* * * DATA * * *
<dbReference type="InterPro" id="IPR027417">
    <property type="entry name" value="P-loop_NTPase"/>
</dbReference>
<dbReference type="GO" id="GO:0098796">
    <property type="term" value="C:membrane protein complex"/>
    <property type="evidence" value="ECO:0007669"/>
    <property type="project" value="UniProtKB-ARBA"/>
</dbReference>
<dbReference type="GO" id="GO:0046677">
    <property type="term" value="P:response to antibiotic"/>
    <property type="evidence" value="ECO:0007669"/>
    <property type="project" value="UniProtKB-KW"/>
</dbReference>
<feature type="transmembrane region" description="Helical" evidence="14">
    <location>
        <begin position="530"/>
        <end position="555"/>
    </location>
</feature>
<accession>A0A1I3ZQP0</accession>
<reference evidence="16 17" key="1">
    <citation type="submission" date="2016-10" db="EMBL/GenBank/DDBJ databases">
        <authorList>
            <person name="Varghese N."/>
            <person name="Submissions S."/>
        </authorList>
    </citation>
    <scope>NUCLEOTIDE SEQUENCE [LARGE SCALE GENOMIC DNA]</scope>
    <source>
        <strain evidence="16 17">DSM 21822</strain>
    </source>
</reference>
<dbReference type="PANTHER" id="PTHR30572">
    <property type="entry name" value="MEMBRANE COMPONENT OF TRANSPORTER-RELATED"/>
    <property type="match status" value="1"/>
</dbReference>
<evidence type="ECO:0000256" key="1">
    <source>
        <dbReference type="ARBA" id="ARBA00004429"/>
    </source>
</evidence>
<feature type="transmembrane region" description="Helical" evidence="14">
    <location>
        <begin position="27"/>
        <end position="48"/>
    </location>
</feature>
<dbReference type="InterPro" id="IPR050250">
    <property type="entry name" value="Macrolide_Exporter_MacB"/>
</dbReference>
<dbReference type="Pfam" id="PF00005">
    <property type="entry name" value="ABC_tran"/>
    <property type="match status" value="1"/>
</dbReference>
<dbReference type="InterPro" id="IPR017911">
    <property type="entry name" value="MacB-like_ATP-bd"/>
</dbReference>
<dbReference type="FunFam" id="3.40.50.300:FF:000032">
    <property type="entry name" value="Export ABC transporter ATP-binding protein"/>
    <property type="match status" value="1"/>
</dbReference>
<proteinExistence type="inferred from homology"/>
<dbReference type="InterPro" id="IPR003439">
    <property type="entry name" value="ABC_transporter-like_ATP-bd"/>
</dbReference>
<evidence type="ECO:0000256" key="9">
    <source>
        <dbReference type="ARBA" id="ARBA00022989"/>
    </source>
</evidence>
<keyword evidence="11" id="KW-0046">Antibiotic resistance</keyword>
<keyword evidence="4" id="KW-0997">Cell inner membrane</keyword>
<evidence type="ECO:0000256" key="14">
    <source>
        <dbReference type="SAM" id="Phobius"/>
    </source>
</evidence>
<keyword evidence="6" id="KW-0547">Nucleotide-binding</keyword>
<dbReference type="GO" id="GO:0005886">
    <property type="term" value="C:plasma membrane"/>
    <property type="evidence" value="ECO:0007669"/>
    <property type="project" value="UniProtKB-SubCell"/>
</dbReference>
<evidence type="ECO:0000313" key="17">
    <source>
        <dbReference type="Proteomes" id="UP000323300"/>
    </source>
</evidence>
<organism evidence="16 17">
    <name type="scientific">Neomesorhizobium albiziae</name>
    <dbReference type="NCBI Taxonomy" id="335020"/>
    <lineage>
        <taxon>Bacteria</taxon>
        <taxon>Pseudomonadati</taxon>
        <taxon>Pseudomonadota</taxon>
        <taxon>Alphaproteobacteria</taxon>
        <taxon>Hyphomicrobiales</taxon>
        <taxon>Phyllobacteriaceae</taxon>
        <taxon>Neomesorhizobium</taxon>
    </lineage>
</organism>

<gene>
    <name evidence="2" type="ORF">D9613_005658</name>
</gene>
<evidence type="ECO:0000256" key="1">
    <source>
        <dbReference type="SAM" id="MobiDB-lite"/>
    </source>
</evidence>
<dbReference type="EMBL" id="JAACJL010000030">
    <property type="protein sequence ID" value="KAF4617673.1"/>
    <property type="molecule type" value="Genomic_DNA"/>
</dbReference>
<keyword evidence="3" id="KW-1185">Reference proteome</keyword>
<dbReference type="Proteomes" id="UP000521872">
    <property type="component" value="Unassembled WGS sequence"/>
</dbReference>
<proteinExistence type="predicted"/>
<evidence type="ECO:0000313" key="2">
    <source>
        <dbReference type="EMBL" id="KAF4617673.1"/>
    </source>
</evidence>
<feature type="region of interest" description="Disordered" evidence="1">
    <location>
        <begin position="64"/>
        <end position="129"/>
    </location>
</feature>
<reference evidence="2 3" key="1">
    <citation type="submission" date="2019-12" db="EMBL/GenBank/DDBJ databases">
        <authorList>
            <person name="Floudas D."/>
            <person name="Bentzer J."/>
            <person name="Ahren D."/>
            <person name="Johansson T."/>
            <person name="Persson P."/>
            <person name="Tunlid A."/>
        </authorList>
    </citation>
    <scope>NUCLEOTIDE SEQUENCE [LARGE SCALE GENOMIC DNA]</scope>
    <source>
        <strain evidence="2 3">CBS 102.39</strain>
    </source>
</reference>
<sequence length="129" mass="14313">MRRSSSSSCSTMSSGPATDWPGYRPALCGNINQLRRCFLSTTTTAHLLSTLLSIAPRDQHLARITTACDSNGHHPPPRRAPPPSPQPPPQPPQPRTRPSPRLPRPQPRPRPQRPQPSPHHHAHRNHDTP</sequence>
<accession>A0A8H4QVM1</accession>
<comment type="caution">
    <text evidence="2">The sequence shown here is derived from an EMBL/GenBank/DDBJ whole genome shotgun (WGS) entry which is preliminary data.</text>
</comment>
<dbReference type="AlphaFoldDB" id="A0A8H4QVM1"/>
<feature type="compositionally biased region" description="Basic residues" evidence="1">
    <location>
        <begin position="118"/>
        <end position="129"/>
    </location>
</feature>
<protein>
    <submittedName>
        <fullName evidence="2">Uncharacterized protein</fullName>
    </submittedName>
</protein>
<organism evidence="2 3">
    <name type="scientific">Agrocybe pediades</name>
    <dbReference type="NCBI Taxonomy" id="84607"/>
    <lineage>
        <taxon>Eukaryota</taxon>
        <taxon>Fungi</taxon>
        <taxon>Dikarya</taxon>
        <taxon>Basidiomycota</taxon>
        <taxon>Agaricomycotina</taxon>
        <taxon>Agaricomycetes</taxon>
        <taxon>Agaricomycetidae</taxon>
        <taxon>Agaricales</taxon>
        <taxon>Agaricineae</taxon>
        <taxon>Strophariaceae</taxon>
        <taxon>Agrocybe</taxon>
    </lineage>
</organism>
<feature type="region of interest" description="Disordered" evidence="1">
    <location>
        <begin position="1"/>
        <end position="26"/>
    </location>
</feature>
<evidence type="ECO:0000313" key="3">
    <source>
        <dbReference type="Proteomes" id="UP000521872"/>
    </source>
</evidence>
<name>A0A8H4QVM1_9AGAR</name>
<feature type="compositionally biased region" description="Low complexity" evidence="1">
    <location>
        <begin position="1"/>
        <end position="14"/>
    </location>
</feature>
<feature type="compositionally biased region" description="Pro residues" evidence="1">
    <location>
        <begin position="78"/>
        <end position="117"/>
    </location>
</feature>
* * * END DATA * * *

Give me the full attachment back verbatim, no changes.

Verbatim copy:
<dbReference type="InterPro" id="IPR027417">
    <property type="entry name" value="P-loop_NTPase"/>
</dbReference>
<dbReference type="GO" id="GO:0098796">
    <property type="term" value="C:membrane protein complex"/>
    <property type="evidence" value="ECO:0007669"/>
    <property type="project" value="UniProtKB-ARBA"/>
</dbReference>
<dbReference type="GO" id="GO:0046677">
    <property type="term" value="P:response to antibiotic"/>
    <property type="evidence" value="ECO:0007669"/>
    <property type="project" value="UniProtKB-KW"/>
</dbReference>
<feature type="transmembrane region" description="Helical" evidence="14">
    <location>
        <begin position="530"/>
        <end position="555"/>
    </location>
</feature>
<accession>A0A1I3ZQP0</accession>
<reference evidence="16 17" key="1">
    <citation type="submission" date="2016-10" db="EMBL/GenBank/DDBJ databases">
        <authorList>
            <person name="Varghese N."/>
            <person name="Submissions S."/>
        </authorList>
    </citation>
    <scope>NUCLEOTIDE SEQUENCE [LARGE SCALE GENOMIC DNA]</scope>
    <source>
        <strain evidence="16 17">DSM 21822</strain>
    </source>
</reference>
<dbReference type="PANTHER" id="PTHR30572">
    <property type="entry name" value="MEMBRANE COMPONENT OF TRANSPORTER-RELATED"/>
    <property type="match status" value="1"/>
</dbReference>
<evidence type="ECO:0000256" key="1">
    <source>
        <dbReference type="ARBA" id="ARBA00004429"/>
    </source>
</evidence>
<feature type="transmembrane region" description="Helical" evidence="14">
    <location>
        <begin position="27"/>
        <end position="48"/>
    </location>
</feature>
<dbReference type="InterPro" id="IPR050250">
    <property type="entry name" value="Macrolide_Exporter_MacB"/>
</dbReference>
<dbReference type="Pfam" id="PF00005">
    <property type="entry name" value="ABC_tran"/>
    <property type="match status" value="1"/>
</dbReference>
<dbReference type="InterPro" id="IPR017911">
    <property type="entry name" value="MacB-like_ATP-bd"/>
</dbReference>
<dbReference type="FunFam" id="3.40.50.300:FF:000032">
    <property type="entry name" value="Export ABC transporter ATP-binding protein"/>
    <property type="match status" value="1"/>
</dbReference>
<proteinExistence type="inferred from homology"/>
<dbReference type="InterPro" id="IPR003439">
    <property type="entry name" value="ABC_transporter-like_ATP-bd"/>
</dbReference>
<evidence type="ECO:0000256" key="9">
    <source>
        <dbReference type="ARBA" id="ARBA00022989"/>
    </source>
</evidence>
<keyword evidence="11" id="KW-0046">Antibiotic resistance</keyword>
<keyword evidence="4" id="KW-0997">Cell inner membrane</keyword>
<evidence type="ECO:0000256" key="14">
    <source>
        <dbReference type="SAM" id="Phobius"/>
    </source>
</evidence>
<keyword evidence="6" id="KW-0547">Nucleotide-binding</keyword>
<dbReference type="GO" id="GO:0005886">
    <property type="term" value="C:plasma membrane"/>
    <property type="evidence" value="ECO:0007669"/>
    <property type="project" value="UniProtKB-SubCell"/>
</dbReference>
<evidence type="ECO:0000313" key="17">
    <source>
        <dbReference type="Proteomes" id="UP000323300"/>
    </source>
</evidence>
<organism evidence="16 17">
    <name type="scientific">Neomesorhizobium albiziae</name>
    <dbReference type="NCBI Taxonomy" id="335020"/>
    <lineage>
        <taxon>Bacteria</taxon>
        <taxon>Pseudomonadati</taxon>
        <taxon>Pseudomonadota</taxon>
        <taxon>Alphaproteobacteria</taxon>
        <taxon>Hyphomicrobiales</taxon>
        <taxon>Phyllobacteriaceae</taxon>
        <taxon>Neomesorhizobium</taxon>
    </lineage>
</organism>

<gene>
    <name evidence="2" type="ORF">D9613_005658</name>
</gene>
<evidence type="ECO:0000256" key="1">
    <source>
        <dbReference type="SAM" id="MobiDB-lite"/>
    </source>
</evidence>
<dbReference type="EMBL" id="JAACJL010000030">
    <property type="protein sequence ID" value="KAF4617673.1"/>
    <property type="molecule type" value="Genomic_DNA"/>
</dbReference>
<keyword evidence="3" id="KW-1185">Reference proteome</keyword>
<dbReference type="Proteomes" id="UP000521872">
    <property type="component" value="Unassembled WGS sequence"/>
</dbReference>
<proteinExistence type="predicted"/>
<evidence type="ECO:0000313" key="2">
    <source>
        <dbReference type="EMBL" id="KAF4617673.1"/>
    </source>
</evidence>
<feature type="region of interest" description="Disordered" evidence="1">
    <location>
        <begin position="64"/>
        <end position="129"/>
    </location>
</feature>
<reference evidence="2 3" key="1">
    <citation type="submission" date="2019-12" db="EMBL/GenBank/DDBJ databases">
        <authorList>
            <person name="Floudas D."/>
            <person name="Bentzer J."/>
            <person name="Ahren D."/>
            <person name="Johansson T."/>
            <person name="Persson P."/>
            <person name="Tunlid A."/>
        </authorList>
    </citation>
    <scope>NUCLEOTIDE SEQUENCE [LARGE SCALE GENOMIC DNA]</scope>
    <source>
        <strain evidence="2 3">CBS 102.39</strain>
    </source>
</reference>
<sequence length="129" mass="14313">MRRSSSSSCSTMSSGPATDWPGYRPALCGNINQLRRCFLSTTTTAHLLSTLLSIAPRDQHLARITTACDSNGHHPPPRRAPPPSPQPPPQPPQPRTRPSPRLPRPQPRPRPQRPQPSPHHHAHRNHDTP</sequence>
<accession>A0A8H4QVM1</accession>
<comment type="caution">
    <text evidence="2">The sequence shown here is derived from an EMBL/GenBank/DDBJ whole genome shotgun (WGS) entry which is preliminary data.</text>
</comment>
<dbReference type="AlphaFoldDB" id="A0A8H4QVM1"/>
<feature type="compositionally biased region" description="Basic residues" evidence="1">
    <location>
        <begin position="118"/>
        <end position="129"/>
    </location>
</feature>
<protein>
    <submittedName>
        <fullName evidence="2">Uncharacterized protein</fullName>
    </submittedName>
</protein>
<organism evidence="2 3">
    <name type="scientific">Agrocybe pediades</name>
    <dbReference type="NCBI Taxonomy" id="84607"/>
    <lineage>
        <taxon>Eukaryota</taxon>
        <taxon>Fungi</taxon>
        <taxon>Dikarya</taxon>
        <taxon>Basidiomycota</taxon>
        <taxon>Agaricomycotina</taxon>
        <taxon>Agaricomycetes</taxon>
        <taxon>Agaricomycetidae</taxon>
        <taxon>Agaricales</taxon>
        <taxon>Agaricineae</taxon>
        <taxon>Strophariaceae</taxon>
        <taxon>Agrocybe</taxon>
    </lineage>
</organism>
<feature type="region of interest" description="Disordered" evidence="1">
    <location>
        <begin position="1"/>
        <end position="26"/>
    </location>
</feature>
<evidence type="ECO:0000313" key="3">
    <source>
        <dbReference type="Proteomes" id="UP000521872"/>
    </source>
</evidence>
<name>A0A8H4QVM1_9AGAR</name>
<feature type="compositionally biased region" description="Low complexity" evidence="1">
    <location>
        <begin position="1"/>
        <end position="14"/>
    </location>
</feature>
<feature type="compositionally biased region" description="Pro residues" evidence="1">
    <location>
        <begin position="78"/>
        <end position="117"/>
    </location>
</feature>